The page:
Put simply, the Ateca is probably the most important car SEAT has ever produced. Why? Well, this new crossover aims to hit the high-selling Nissan Qashqai exactly where it hurts. SEAT wants a slice of that lucrative and increasingly popular market, but has the Ateca been worth the wait?
First impressions are positive. The design may not be the most daring, but when you already have a handsome hatchback in the shape of the Leon, stretching it in every direction and putting it on stilts isn’t a bad idea at all – and it works.
Defined bodywork, chunky bumpers and strong stance, visually it ticks all of the boxes. One of the best looking cars in its sector? It’s certainly in with a shout.
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Building your first SUV is a daunting task for any manufacturer, but fortunately SEAT has been able to call upon its friends over at VW for assistance. The Ateca shares a heap of its DNA with new Tiguan, although the SEAT is marginally shorter because it sits on a slightly different version of the MQB platform – sharing its underpinnings with the existing Leon.
You have to sacrifice a little in terms of boot space, with the Ateca’s 510-litre storage area (485 litres in four-wheel drive models) losing out to the Tiguan’s 615 litres. Having said that, the SEAT still trumps the Qashqai and Renault Kadjar, which trail with 430 and 472 litres respectively.
Engines and gearboxes are carried over from the Tiguan too, which means turbocharged TSI petrol and TDI diesel engines ranging from 115bhp to 187bhp, with either front-wheel or all-wheel-drive, mated to manual or dual-clutch DSG transmissions. Unlike the Tiguan, however, you can get a tiny 115bhp 1.0-litre three-cylinder TSI engine in the Ateca which means prices will start just under £18,000 – the Tiguan looks likely to come in at £23,000.
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What we have here, though, is the most powerful 187bhp 2.0-litre diesel, paired with a seven-speed DSG and four-wheel drive. In the mid-spec trim we have here (final UK specs are yet to be finialised) it’s likely cost in the region of £25,000. But it’s worth bearing in mind it is an early pre-production model, with right-hand drive versions not due until September.
On the road it feels solid, composed and up to the challenge. Unlike the Tiguan, there is no option of adaptive dampers, but various driving modes selectable via the swivel wheel on the centre console alter throttle response, steering weight and gearbox severity. The steering is light but consistently weighted, while Sport mode gives a far more heft and sense of accuracy without feeling overly artificial.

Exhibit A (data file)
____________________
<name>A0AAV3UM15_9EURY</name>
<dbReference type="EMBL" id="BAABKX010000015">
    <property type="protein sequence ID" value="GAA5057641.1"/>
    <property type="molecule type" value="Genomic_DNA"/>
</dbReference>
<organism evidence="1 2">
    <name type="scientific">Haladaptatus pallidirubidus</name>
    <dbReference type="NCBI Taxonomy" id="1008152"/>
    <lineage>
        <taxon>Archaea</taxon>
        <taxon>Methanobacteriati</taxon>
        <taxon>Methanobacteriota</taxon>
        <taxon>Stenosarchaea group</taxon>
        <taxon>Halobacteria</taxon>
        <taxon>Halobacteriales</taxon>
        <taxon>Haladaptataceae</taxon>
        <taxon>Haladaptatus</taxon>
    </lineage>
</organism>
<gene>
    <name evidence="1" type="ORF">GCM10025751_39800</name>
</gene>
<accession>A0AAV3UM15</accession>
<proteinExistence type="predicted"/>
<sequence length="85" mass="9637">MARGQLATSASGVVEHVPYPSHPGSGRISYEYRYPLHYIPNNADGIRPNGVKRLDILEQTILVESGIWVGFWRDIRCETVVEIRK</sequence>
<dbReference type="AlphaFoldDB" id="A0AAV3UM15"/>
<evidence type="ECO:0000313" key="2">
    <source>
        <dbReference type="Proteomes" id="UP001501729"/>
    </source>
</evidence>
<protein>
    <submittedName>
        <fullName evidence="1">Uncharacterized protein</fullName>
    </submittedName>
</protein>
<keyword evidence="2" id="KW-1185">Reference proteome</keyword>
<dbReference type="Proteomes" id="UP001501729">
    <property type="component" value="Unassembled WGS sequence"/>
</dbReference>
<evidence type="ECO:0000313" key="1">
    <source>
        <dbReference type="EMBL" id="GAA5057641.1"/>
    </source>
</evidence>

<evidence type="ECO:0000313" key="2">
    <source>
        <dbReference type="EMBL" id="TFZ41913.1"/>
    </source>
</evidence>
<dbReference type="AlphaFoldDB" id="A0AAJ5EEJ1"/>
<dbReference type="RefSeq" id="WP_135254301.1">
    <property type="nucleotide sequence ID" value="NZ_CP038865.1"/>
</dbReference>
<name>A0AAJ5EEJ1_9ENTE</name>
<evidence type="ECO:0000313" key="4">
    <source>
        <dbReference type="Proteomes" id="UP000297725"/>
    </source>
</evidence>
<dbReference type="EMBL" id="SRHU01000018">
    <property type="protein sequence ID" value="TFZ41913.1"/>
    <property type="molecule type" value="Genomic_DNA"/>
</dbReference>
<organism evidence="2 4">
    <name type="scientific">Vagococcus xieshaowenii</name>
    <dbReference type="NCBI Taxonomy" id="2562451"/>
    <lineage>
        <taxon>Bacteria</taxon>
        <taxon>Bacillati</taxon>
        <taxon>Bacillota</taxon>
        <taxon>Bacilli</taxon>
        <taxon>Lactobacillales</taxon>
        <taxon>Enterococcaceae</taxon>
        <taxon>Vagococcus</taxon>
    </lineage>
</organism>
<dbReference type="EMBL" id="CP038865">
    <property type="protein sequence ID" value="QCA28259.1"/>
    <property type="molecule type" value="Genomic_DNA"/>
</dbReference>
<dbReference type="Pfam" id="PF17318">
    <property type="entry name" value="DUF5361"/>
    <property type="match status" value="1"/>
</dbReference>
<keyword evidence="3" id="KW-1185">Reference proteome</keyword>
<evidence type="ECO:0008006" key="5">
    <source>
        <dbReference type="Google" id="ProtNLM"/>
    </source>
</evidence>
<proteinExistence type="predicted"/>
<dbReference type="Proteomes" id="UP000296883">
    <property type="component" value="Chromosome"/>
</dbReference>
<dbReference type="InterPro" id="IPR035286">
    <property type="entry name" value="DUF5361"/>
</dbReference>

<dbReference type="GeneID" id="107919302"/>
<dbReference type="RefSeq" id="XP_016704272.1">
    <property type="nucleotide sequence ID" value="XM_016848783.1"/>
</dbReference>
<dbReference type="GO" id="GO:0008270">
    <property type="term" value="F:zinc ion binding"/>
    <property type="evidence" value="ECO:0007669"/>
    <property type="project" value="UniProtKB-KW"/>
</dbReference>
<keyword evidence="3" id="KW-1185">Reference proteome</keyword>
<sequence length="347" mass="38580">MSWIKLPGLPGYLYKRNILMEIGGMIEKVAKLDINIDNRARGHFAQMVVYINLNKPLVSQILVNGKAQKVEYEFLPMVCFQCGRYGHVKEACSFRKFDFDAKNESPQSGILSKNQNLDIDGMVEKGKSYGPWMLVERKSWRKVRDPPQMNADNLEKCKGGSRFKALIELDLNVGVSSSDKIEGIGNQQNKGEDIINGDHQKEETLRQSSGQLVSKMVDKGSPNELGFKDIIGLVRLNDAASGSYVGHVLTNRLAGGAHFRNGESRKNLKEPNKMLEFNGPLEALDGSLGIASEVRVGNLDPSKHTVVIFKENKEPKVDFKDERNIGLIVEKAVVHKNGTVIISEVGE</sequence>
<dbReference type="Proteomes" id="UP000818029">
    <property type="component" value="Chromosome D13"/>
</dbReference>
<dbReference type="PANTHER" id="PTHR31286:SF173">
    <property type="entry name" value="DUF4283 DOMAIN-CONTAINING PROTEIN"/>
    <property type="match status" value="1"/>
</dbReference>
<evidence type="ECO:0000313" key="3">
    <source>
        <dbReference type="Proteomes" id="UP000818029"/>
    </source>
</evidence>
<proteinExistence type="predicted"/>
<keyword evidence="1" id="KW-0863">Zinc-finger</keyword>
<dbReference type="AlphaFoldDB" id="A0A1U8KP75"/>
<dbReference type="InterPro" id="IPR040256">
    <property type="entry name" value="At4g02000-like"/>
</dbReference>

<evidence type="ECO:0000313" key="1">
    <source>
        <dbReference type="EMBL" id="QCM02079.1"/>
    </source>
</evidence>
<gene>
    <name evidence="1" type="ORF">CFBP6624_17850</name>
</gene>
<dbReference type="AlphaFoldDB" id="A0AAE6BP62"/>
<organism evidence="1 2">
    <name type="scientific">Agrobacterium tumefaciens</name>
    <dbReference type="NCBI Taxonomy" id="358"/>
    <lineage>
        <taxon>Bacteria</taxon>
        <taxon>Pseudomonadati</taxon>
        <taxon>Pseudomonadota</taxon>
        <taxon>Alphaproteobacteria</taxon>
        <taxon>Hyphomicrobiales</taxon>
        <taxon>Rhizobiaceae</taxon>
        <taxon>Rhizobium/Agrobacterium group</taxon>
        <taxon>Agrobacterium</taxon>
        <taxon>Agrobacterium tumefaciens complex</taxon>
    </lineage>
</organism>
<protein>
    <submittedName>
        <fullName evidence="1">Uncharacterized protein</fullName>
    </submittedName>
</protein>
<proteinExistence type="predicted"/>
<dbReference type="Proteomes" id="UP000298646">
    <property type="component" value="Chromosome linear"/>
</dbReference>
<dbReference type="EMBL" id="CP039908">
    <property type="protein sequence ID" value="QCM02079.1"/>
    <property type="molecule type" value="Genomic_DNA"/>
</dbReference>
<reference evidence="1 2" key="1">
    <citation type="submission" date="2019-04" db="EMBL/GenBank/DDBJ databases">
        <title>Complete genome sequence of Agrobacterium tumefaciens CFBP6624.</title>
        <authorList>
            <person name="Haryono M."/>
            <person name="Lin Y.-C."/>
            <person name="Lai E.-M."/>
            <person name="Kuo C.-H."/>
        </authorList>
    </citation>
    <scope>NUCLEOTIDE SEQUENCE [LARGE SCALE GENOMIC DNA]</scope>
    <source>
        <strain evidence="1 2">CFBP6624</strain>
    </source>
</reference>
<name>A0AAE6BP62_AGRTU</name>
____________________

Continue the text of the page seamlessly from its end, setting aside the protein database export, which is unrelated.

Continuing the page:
The ride is unaltered whichever mode you have it in, though. It can feel a little firm at times but it’s never uncomfortable – it’s a trick SEAT manages to pull off with most of its cars. As a result, you get well judged body control without that roly-poly sensation you often find in slab sided SUVs. SEAT says this sporty character is what marks it out from rivals; did someone say Ateca Cupra?
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Performance is strong, too. The 2.0-litre diesel pulls hard from low revs and the seven-speed gearbox is precise and smooth with its changes both up and down the ratios. It’s not the quietest diesel engine and can sound a bit clattery at lower speeds, but it soon settles at a cruise. As an alternative, those covering lower mileage should look at the 148bhp 1.4-litre four-cylinder turbo with cylinder deactivation.
Technology and connectivity is another area where the Ateca scores a hit. It’s the first SEAT to be fitted with wireless phone charging, while an eight-inch touchscreen and suite of smartphone connectivity options such as Apple CarPlay, MirrorLink and Android Auto will keep the tech-savvy happy.
It does miss out on a few features you can get on the Tiguan, namely the 12.3-inch digital readout behind the steering wheel, but given the gulf in price something had to give. The rest of the interior will be familiar to anyone who has been in a Leon, VW Golf or even a Polo. It’s incredibly user friendly, logically laid out and will be a breath of fresh air to those accustomed to the Qashqai’s rather fiddly infotainment system.
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You shouldn’t get many complaints from those in the back either. It may be shorter than the Tiguan and Kadjar, but the Ateca will swallow a family of five and all associated paraphernalia without any fuss. There’s huge amounts of head room and the 60:40 split rear seats drop in a second via a paddle in the boot but they don’t lie flat – leaving a noticeable step between the bench and boot floor.
Overall, though, a few minor niggles don’t detract from what is a thoroughly impressive piece of kit. And being so aggressively priced will give those at Nissan and Renault a real headache.